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St. Augustine SOD
St. Augustine grass, Stenotaphrum secundatum (Walt.) Kuntze, is
a perennial robust grass widely used for pastures and lawns. In
the warmer climates of the tropics and subtropics it rivals
bermudagrass in importance. St. Augustine grass is a coarse
textured, stoloniferous species that roots at the nodes. Unlike
bermudagrass, St. Augustine grass does not have rhizomes. Its
stems (stolons) and overlapping leaf sheaths are generally
compressed; leaf blades generally folded, abruptly contracted at
the base, rounded at the tip, and smooth; ligule is reduced to a
short fringe of hairs; collar is petioled and the sheath greatly
compressed and ciliate along the margins.
Bahiagrass is drought resistant turf. It does well in lawns and
along highways, and its best used in sunny areas in warm humid
regions. Its roots can extend up to 8' deep. Warm season grass,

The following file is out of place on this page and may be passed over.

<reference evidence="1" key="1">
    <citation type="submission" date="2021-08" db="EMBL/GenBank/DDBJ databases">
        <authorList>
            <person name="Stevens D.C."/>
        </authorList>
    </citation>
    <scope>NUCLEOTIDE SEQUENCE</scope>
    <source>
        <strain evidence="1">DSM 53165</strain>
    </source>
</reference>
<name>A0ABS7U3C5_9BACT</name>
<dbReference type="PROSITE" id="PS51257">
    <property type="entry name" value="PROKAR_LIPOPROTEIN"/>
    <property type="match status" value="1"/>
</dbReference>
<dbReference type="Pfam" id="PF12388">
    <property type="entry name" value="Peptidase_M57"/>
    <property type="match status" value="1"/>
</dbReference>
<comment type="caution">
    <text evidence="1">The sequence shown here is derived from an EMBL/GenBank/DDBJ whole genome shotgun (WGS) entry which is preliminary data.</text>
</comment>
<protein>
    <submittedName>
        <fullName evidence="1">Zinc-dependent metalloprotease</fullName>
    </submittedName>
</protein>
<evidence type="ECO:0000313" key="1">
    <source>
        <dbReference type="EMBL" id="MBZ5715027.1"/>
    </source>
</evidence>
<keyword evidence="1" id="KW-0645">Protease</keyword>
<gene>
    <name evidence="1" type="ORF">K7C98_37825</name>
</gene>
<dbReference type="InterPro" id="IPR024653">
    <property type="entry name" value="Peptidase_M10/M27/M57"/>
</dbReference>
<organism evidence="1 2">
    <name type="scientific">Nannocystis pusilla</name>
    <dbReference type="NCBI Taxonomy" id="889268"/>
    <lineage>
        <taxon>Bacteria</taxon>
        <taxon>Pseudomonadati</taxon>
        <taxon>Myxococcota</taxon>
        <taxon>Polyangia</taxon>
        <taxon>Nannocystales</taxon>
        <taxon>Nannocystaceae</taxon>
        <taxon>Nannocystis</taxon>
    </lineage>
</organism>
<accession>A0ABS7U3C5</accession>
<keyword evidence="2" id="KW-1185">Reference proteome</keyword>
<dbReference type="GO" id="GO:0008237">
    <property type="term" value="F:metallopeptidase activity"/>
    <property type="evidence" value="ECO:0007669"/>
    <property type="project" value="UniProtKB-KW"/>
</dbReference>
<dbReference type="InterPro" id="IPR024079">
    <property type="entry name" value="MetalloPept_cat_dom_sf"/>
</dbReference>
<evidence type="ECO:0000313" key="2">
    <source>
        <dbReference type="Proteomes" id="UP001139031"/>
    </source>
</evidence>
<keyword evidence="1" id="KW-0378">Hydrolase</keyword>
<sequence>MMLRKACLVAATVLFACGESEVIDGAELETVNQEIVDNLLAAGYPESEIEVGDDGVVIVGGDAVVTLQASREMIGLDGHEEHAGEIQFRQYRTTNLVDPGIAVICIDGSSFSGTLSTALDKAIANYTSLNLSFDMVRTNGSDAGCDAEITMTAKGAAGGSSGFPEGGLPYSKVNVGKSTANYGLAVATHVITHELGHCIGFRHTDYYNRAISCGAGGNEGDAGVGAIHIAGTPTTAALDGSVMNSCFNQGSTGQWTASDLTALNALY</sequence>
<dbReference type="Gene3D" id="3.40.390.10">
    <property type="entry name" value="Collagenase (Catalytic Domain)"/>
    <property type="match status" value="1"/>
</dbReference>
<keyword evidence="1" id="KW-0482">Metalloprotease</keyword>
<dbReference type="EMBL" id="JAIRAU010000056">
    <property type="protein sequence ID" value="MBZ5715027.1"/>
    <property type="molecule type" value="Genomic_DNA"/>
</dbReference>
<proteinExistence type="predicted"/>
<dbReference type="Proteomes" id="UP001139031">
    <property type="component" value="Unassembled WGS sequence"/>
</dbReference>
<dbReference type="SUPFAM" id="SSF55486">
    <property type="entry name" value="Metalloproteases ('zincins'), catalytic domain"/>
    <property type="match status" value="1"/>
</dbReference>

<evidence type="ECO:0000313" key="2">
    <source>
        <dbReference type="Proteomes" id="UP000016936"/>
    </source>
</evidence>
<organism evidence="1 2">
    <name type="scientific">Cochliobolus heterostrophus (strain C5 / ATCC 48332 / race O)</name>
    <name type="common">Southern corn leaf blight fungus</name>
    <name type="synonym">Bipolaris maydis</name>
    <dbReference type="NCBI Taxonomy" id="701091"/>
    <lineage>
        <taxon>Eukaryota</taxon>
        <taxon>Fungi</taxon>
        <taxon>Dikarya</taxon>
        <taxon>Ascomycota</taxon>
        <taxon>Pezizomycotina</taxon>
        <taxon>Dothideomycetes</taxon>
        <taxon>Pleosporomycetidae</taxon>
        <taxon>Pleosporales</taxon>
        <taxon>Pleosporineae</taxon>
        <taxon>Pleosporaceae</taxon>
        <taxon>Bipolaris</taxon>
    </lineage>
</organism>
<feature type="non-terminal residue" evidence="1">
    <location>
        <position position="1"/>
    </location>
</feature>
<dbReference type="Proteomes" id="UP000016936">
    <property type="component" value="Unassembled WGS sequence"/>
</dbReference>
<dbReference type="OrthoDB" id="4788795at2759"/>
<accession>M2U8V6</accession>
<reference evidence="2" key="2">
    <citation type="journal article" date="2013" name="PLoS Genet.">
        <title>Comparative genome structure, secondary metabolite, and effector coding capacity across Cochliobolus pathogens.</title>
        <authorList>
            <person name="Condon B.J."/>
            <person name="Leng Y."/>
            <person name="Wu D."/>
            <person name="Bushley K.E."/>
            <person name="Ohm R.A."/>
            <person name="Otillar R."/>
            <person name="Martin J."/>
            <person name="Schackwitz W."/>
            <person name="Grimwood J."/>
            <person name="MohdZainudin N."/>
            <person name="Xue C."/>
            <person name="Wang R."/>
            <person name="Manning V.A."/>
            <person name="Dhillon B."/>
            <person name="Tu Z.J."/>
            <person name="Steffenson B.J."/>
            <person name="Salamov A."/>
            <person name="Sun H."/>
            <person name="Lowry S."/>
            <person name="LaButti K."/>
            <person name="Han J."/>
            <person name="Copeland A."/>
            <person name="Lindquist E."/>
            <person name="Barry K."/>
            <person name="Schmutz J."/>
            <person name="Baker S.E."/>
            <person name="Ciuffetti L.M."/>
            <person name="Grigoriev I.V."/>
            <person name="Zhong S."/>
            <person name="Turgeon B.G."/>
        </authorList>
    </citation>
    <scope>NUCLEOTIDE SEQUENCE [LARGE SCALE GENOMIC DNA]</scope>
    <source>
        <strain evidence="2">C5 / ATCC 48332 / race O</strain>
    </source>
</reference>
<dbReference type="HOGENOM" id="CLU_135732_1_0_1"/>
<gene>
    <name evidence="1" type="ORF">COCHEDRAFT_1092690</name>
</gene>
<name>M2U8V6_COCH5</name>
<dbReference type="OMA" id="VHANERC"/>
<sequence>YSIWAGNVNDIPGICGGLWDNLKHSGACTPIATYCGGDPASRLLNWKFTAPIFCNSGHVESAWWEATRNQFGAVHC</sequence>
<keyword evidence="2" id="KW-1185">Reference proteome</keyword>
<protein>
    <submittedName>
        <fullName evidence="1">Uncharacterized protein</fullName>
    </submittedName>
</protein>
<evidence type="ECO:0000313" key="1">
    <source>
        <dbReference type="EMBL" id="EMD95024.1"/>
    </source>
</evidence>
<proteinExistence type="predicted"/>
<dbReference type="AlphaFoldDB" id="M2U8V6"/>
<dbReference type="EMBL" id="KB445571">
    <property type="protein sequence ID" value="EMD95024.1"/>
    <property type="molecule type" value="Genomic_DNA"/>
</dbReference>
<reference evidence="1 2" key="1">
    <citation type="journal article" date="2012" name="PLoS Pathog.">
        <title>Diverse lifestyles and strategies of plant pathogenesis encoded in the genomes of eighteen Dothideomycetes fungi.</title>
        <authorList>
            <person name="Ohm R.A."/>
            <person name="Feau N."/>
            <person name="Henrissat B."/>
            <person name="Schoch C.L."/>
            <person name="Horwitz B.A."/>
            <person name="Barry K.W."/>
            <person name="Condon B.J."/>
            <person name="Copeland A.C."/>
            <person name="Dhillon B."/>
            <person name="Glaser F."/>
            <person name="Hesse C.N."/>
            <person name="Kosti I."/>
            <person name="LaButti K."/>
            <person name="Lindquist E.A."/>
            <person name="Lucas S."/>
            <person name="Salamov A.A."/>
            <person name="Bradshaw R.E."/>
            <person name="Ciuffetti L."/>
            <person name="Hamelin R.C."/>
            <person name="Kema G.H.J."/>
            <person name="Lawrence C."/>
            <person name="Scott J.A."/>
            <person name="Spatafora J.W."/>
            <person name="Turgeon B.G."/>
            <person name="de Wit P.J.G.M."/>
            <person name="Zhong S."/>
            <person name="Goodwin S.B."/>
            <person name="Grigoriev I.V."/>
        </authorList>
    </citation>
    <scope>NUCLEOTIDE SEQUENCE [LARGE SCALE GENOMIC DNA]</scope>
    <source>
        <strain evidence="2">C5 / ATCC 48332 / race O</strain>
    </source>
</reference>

resistant to drought, disease and insect attacks. Will survive
in a variety of soils from sandy to clay and other infertile,
dry soils. Requires some maintenance. The grass will thin out
over time and has a low tolerance to many weed control
herbicides. Used extensively in lawns along coastal areas in
Florida. Vigorous growing habit requires frequent mowing during
hot weather. It has a coarse blade and is not suitable for soils
with high a pH.
C. dactylon is widely cultivated in warm climates all over the
world between about 30� south and 30� north latitude, and that
get between 625�1,750 mm (24.6�69 in) of rainfall a year (or
less, if irrigation is available). It is also found in the U.S.
mostly in the southern half of the country and in warm climates.
It is fast growing and tough, making it popular and useful for
sports fields, as when damaged it will recover quickly. It is a
highly desirable turf grass in warm temperate climates,
particularly for those regions where its heat and drought
tolerance enable it to survive where few other grasses do. It
has a relatively coarse-bladed form with numerous cultivars
selected for different turf requirements. It is also highly
aggressive, crowding out most other grasses and invading other
habitats, and has become a hard-to-eradicate weed in some areas.
This weedy nature leads some gardeners to give it the name of